Though I was more or less an outsider to the theatre world, I ended up playing two parts in the community play production, namely Mary Siddle (a pub landlady) and the Bishop of Durham, who at that time (1818) was Shute Barrington, a man in his eighties.

It was this frail old man who was offended by the actions of the Weardale poachers as they sought to feed their families by catching game birds from the local moors. Shute Barrington precipitated the conflict in the play by ordering a gang of bailiffs and gamekeepers to apprehend and arrest the poachers Charles and Anthony Siddle, Mary’s sons. As the story goes, as they were making their way back down the Dale with the prisoners, the Bishop’s men stopped at an inn for refreshment in the market town of Stanhope. Provoked by the Bishop’s lack of compassion, the local population soon came to the rescue of the poachers, and a riot ensued. Hugely outnumbered, the Bishop’s men turned tail and fled. This violent affray became known as the Battle of Stanhope, happening as it did shortly after the Battle of Waterloo and a year before the infamous Peterloo Massacre in Manchester when government forces on horseback charged peaceful protesters killing dozens in the process.

Taking part in the retelling of this true story has inspired me to look up the history of the presumed battle and research the character of Shute Barrington, in particular. I soon came to learn that, apart from his dislike of poachers, Barrington was a patron of education. In fact, two local schools still exist in his name.

Being involved in The Bonny Moorhen has taught me more about myself as well, especially my capacity to learn more deeply about a wide range of historical and social issues through inquiry. I have also been surprised at my ability to commit text to memory, particularly the Bishop’s long speech—which included Latin words! I also learned how the structure of a play comes together from concept to curtain; it builds like a wave and then climaxes with the performances. After the play closed, my fellow cast members and I were all moved to a higher plane of collective consciousness. We had achieved something extraordinary together. The audience loved it, and we all wanted to perform again!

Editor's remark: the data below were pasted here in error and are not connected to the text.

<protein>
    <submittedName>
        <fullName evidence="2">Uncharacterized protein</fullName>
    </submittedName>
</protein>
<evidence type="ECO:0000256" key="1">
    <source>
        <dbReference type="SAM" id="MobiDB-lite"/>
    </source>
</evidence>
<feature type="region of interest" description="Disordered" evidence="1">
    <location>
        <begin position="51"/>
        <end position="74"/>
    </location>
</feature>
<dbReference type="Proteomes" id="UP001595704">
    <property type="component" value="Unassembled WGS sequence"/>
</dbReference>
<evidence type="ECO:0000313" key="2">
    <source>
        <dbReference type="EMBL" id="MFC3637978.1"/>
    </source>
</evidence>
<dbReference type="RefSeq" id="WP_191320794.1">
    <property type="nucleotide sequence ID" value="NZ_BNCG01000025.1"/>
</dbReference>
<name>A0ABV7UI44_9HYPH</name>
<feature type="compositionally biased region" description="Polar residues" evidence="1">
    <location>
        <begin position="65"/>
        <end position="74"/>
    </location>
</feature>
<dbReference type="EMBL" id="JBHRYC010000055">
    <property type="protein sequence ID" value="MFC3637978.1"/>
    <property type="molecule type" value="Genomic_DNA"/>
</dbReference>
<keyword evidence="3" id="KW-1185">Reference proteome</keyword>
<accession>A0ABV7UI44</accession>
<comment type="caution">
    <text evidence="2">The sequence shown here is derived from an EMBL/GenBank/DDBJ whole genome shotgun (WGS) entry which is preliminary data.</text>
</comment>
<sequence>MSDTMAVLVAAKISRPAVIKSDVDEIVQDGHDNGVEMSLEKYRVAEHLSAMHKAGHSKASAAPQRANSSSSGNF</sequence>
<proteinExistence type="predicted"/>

Helen Mills rehearsing with young performer Jonathan Liddle. Photograph by Helen Ward

As an adult, it has often been easy for me to take a backseat when new opportunities arise, not motivating myself to even get out of the house on some days. But every Sunday for six months I got out of the house with my two children, one of whom is learning disabled, and travelled nearly twenty miles to join my fellow actors to work on the play. It was such fun, and the kids enjoyed themselves, too. I didn’t have to worry about entertaining them; they were engrossed in activities lead by the design team, such as making models of red grouse or drawing pictures of the characters.

Through my participation in The Bonny Moorhen, I’ve seen how the arts have helped me express myself in new ways. I’ve found that on stage I can be transformed into someone else and adopt a whole other persona. My ego has benefitted a great deal through the process of transforming myself from a housewife and general caregiver to whole other characters who are different from my everyday life.

Mary Siddle was an ordinary mother working hard running her pub in difficult and destitute times. Playing her character meant I had to use a local dialect and a higher vocal intonation. In contrast to this, when I played the Bishop I transformed my voice into something posher, plumier, and more quintessentially English.